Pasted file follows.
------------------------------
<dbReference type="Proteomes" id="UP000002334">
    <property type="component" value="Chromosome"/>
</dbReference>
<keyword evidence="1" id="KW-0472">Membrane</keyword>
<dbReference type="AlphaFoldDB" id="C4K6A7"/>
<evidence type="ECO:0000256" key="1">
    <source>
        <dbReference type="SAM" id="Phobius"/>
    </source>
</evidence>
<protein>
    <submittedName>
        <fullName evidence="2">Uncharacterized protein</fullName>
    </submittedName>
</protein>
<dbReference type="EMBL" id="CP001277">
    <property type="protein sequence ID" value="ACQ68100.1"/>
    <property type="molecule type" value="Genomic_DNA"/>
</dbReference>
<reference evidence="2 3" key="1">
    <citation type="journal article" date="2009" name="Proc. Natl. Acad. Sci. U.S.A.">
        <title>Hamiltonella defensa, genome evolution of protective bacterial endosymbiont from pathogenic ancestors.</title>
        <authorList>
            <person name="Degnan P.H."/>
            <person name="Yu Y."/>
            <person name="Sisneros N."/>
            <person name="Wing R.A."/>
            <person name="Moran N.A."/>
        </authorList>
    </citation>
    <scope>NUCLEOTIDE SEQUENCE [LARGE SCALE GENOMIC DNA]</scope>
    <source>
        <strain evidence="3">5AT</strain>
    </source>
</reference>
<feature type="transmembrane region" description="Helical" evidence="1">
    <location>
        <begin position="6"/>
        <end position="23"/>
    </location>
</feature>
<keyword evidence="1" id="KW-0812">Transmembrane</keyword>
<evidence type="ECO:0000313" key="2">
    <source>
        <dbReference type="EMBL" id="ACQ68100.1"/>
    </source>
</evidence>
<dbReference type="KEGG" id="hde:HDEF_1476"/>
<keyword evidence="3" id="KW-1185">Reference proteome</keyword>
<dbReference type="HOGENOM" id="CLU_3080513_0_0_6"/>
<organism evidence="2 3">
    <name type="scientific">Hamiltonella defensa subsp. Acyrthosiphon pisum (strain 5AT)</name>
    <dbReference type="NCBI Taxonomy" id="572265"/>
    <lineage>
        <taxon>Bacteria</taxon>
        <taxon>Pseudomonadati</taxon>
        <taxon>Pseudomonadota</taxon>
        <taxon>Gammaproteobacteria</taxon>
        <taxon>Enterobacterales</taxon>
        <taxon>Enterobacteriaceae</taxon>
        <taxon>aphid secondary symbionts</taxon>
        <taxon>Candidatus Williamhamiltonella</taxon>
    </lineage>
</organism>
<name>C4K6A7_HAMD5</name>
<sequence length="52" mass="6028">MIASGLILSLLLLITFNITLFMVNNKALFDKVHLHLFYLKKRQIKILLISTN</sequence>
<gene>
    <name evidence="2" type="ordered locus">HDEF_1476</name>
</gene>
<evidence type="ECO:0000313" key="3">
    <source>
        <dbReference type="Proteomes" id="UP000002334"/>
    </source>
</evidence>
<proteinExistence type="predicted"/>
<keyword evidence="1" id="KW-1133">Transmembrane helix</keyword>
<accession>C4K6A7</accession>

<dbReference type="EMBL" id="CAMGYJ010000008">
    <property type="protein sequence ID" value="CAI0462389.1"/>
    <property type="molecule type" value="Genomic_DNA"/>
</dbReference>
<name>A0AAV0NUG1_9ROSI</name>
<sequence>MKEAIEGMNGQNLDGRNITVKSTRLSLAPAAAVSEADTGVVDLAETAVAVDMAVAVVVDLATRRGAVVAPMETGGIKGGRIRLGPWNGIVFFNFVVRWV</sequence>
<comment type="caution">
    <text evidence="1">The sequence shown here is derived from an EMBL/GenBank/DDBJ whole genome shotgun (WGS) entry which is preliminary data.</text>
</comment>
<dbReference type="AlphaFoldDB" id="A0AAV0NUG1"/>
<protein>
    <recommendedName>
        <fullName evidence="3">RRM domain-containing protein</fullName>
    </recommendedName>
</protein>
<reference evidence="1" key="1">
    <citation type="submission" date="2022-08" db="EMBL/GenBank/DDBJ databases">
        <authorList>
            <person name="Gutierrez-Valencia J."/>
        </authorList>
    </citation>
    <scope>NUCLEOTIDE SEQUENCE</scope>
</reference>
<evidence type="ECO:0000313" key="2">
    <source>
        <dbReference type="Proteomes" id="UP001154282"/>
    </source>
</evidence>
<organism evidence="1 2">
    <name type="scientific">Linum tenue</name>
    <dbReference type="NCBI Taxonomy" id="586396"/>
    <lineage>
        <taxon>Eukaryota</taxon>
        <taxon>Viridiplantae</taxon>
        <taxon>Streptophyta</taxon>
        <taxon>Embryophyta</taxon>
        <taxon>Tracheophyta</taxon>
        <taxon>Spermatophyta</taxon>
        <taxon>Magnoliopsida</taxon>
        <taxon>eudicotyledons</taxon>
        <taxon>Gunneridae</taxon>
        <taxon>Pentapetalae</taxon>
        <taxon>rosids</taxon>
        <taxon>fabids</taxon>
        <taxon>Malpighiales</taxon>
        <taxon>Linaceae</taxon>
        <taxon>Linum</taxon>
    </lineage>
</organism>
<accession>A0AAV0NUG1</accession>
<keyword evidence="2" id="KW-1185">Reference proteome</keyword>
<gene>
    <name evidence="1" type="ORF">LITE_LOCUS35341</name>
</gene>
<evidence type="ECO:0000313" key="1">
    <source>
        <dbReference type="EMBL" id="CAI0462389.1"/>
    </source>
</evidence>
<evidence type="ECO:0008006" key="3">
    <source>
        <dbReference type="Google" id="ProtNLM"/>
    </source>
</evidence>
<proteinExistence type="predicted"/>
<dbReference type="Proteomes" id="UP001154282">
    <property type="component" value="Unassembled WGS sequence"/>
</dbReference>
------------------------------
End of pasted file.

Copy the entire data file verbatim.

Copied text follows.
<dbReference type="Proteomes" id="UP000002334">
    <property type="component" value="Chromosome"/>
</dbReference>
<keyword evidence="1" id="KW-0472">Membrane</keyword>
<dbReference type="AlphaFoldDB" id="C4K6A7"/>
<evidence type="ECO:0000256" key="1">
    <source>
        <dbReference type="SAM" id="Phobius"/>
    </source>
</evidence>
<protein>
    <submittedName>
        <fullName evidence="2">Uncharacterized protein</fullName>
    </submittedName>
</protein>
<dbReference type="EMBL" id="CP001277">
    <property type="protein sequence ID" value="ACQ68100.1"/>
    <property type="molecule type" value="Genomic_DNA"/>
</dbReference>
<reference evidence="2 3" key="1">
    <citation type="journal article" date="2009" name="Proc. Natl. Acad. Sci. U.S.A.">
        <title>Hamiltonella defensa, genome evolution of protective bacterial endosymbiont from pathogenic ancestors.</title>
        <authorList>
            <person name="Degnan P.H."/>
            <person name="Yu Y."/>
            <person name="Sisneros N."/>
            <person name="Wing R.A."/>
            <person name="Moran N.A."/>
        </authorList>
    </citation>
    <scope>NUCLEOTIDE SEQUENCE [LARGE SCALE GENOMIC DNA]</scope>
    <source>
        <strain evidence="3">5AT</strain>
    </source>
</reference>
<feature type="transmembrane region" description="Helical" evidence="1">
    <location>
        <begin position="6"/>
        <end position="23"/>
    </location>
</feature>
<keyword evidence="1" id="KW-0812">Transmembrane</keyword>
<evidence type="ECO:0000313" key="2">
    <source>
        <dbReference type="EMBL" id="ACQ68100.1"/>
    </source>
</evidence>
<dbReference type="KEGG" id="hde:HDEF_1476"/>
<keyword evidence="3" id="KW-1185">Reference proteome</keyword>
<dbReference type="HOGENOM" id="CLU_3080513_0_0_6"/>
<organism evidence="2 3">
    <name type="scientific">Hamiltonella defensa subsp. Acyrthosiphon pisum (strain 5AT)</name>
    <dbReference type="NCBI Taxonomy" id="572265"/>
    <lineage>
        <taxon>Bacteria</taxon>
        <taxon>Pseudomonadati</taxon>
        <taxon>Pseudomonadota</taxon>
        <taxon>Gammaproteobacteria</taxon>
        <taxon>Enterobacterales</taxon>
        <taxon>Enterobacteriaceae</taxon>
        <taxon>aphid secondary symbionts</taxon>
        <taxon>Candidatus Williamhamiltonella</taxon>
    </lineage>
</organism>
<name>C4K6A7_HAMD5</name>
<sequence length="52" mass="6028">MIASGLILSLLLLITFNITLFMVNNKALFDKVHLHLFYLKKRQIKILLISTN</sequence>
<gene>
    <name evidence="2" type="ordered locus">HDEF_1476</name>
</gene>
<evidence type="ECO:0000313" key="3">
    <source>
        <dbReference type="Proteomes" id="UP000002334"/>
    </source>
</evidence>
<proteinExistence type="predicted"/>
<keyword evidence="1" id="KW-1133">Transmembrane helix</keyword>
<accession>C4K6A7</accession>

<dbReference type="EMBL" id="CAMGYJ010000008">
    <property type="protein sequence ID" value="CAI0462389.1"/>
    <property type="molecule type" value="Genomic_DNA"/>
</dbReference>
<name>A0AAV0NUG1_9ROSI</name>
<sequence>MKEAIEGMNGQNLDGRNITVKSTRLSLAPAAAVSEADTGVVDLAETAVAVDMAVAVVVDLATRRGAVVAPMETGGIKGGRIRLGPWNGIVFFNFVVRWV</sequence>
<comment type="caution">
    <text evidence="1">The sequence shown here is derived from an EMBL/GenBank/DDBJ whole genome shotgun (WGS) entry which is preliminary data.</text>
</comment>
<dbReference type="AlphaFoldDB" id="A0AAV0NUG1"/>
<protein>
    <recommendedName>
        <fullName evidence="3">RRM domain-containing protein</fullName>
    </recommendedName>
</protein>
<reference evidence="1" key="1">
    <citation type="submission" date="2022-08" db="EMBL/GenBank/DDBJ databases">
        <authorList>
            <person name="Gutierrez-Valencia J."/>
        </authorList>
    </citation>
    <scope>NUCLEOTIDE SEQUENCE</scope>
</reference>
<evidence type="ECO:0000313" key="2">
    <source>
        <dbReference type="Proteomes" id="UP001154282"/>
    </source>
</evidence>
<organism evidence="1 2">
    <name type="scientific">Linum tenue</name>
    <dbReference type="NCBI Taxonomy" id="586396"/>
    <lineage>
        <taxon>Eukaryota</taxon>
        <taxon>Viridiplantae</taxon>
        <taxon>Streptophyta</taxon>
        <taxon>Embryophyta</taxon>
        <taxon>Tracheophyta</taxon>
        <taxon>Spermatophyta</taxon>
        <taxon>Magnoliopsida</taxon>
        <taxon>eudicotyledons</taxon>
        <taxon>Gunneridae</taxon>
        <taxon>Pentapetalae</taxon>
        <taxon>rosids</taxon>
        <taxon>fabids</taxon>
        <taxon>Malpighiales</taxon>
        <taxon>Linaceae</taxon>
        <taxon>Linum</taxon>
    </lineage>
</organism>
<accession>A0AAV0NUG1</accession>
<keyword evidence="2" id="KW-1185">Reference proteome</keyword>
<gene>
    <name evidence="1" type="ORF">LITE_LOCUS35341</name>
</gene>
<evidence type="ECO:0000313" key="1">
    <source>
        <dbReference type="EMBL" id="CAI0462389.1"/>
    </source>
</evidence>
<evidence type="ECO:0008006" key="3">
    <source>
        <dbReference type="Google" id="ProtNLM"/>
    </source>
</evidence>
<proteinExistence type="predicted"/>
<dbReference type="Proteomes" id="UP001154282">
    <property type="component" value="Unassembled WGS sequence"/>
</dbReference>